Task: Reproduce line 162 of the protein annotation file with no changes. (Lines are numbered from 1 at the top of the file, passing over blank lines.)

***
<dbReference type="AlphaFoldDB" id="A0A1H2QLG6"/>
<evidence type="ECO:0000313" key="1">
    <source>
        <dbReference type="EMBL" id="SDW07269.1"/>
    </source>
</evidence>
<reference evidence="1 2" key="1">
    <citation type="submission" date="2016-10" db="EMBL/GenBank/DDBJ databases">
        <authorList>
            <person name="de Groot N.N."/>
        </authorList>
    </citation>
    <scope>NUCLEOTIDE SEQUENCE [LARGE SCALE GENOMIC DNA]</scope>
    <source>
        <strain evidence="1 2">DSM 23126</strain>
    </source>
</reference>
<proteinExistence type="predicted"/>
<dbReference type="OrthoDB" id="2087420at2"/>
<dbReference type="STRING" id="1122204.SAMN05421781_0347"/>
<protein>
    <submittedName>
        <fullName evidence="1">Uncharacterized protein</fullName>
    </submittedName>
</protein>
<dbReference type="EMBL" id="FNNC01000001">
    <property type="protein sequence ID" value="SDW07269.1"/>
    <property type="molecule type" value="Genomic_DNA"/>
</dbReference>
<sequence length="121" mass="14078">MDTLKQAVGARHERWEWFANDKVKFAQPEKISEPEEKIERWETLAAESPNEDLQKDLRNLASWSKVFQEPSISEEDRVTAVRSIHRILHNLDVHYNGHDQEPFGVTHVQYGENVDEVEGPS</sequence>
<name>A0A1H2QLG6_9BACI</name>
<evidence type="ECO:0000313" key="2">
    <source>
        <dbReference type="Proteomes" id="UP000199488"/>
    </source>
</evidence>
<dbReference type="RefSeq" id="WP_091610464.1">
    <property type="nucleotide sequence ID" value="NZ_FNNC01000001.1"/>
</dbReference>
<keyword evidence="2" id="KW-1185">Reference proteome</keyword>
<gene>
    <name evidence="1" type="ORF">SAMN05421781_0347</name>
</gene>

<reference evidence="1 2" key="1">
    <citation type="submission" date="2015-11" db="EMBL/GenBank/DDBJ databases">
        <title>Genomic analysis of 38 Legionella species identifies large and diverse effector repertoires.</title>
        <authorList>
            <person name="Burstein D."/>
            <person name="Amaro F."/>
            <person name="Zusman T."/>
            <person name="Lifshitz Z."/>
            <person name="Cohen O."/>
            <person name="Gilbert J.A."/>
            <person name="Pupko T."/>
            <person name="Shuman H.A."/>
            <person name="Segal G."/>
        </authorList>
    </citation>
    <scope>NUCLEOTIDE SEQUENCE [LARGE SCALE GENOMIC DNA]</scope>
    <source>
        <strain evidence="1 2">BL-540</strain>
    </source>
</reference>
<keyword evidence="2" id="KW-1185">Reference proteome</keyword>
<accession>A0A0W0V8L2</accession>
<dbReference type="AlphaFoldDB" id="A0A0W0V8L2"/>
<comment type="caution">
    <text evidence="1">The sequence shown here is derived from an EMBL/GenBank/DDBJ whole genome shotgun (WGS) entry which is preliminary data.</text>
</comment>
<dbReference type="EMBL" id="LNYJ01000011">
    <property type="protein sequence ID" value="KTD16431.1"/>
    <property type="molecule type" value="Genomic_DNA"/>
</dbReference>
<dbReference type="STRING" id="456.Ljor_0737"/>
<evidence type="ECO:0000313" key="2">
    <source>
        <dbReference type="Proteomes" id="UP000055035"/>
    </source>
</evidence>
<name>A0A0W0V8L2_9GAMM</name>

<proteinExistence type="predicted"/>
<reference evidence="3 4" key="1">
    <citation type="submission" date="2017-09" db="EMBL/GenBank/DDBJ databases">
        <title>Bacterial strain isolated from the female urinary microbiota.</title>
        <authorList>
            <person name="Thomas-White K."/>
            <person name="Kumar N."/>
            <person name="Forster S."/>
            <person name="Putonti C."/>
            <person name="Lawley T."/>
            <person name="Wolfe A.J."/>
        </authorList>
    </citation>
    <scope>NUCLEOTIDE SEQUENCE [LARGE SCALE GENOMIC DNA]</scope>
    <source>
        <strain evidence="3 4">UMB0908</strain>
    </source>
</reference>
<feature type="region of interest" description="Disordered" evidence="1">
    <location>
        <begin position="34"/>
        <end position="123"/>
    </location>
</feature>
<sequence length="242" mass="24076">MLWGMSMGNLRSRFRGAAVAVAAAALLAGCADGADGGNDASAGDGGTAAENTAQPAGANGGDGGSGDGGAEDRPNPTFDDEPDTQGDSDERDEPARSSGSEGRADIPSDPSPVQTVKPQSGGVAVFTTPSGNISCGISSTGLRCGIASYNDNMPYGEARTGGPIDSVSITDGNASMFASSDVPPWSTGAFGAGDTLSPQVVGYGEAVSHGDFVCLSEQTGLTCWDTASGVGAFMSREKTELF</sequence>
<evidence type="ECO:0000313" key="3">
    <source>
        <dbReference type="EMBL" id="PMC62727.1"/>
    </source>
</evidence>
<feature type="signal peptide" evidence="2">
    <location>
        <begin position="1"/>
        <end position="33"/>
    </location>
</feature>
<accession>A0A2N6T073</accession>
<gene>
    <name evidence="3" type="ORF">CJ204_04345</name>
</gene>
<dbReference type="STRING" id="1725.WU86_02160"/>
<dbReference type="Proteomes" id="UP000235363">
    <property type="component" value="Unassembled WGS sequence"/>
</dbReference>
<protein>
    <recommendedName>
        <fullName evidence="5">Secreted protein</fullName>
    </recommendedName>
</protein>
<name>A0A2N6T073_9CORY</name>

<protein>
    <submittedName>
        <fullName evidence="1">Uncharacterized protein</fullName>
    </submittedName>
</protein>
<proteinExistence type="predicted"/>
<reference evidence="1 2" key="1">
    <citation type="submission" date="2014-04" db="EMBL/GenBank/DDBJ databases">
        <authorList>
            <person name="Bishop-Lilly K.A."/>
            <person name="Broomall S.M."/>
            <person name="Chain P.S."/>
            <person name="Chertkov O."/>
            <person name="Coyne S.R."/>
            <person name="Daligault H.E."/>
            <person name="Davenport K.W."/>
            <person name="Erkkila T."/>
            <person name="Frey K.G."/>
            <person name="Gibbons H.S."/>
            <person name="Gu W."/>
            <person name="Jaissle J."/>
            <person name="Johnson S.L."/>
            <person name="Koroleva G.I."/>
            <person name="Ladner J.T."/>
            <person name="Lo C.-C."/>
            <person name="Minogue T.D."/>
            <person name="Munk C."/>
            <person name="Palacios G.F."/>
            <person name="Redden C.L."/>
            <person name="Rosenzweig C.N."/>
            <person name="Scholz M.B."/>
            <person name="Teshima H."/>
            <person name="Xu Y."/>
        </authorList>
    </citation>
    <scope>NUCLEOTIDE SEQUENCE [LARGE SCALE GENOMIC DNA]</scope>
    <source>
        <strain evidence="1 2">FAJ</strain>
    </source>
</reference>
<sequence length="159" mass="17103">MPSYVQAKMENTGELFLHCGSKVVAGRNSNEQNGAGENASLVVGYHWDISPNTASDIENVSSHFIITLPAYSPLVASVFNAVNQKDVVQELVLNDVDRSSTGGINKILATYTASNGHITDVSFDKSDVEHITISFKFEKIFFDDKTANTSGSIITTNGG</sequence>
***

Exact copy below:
            <person name="Teshima H."/>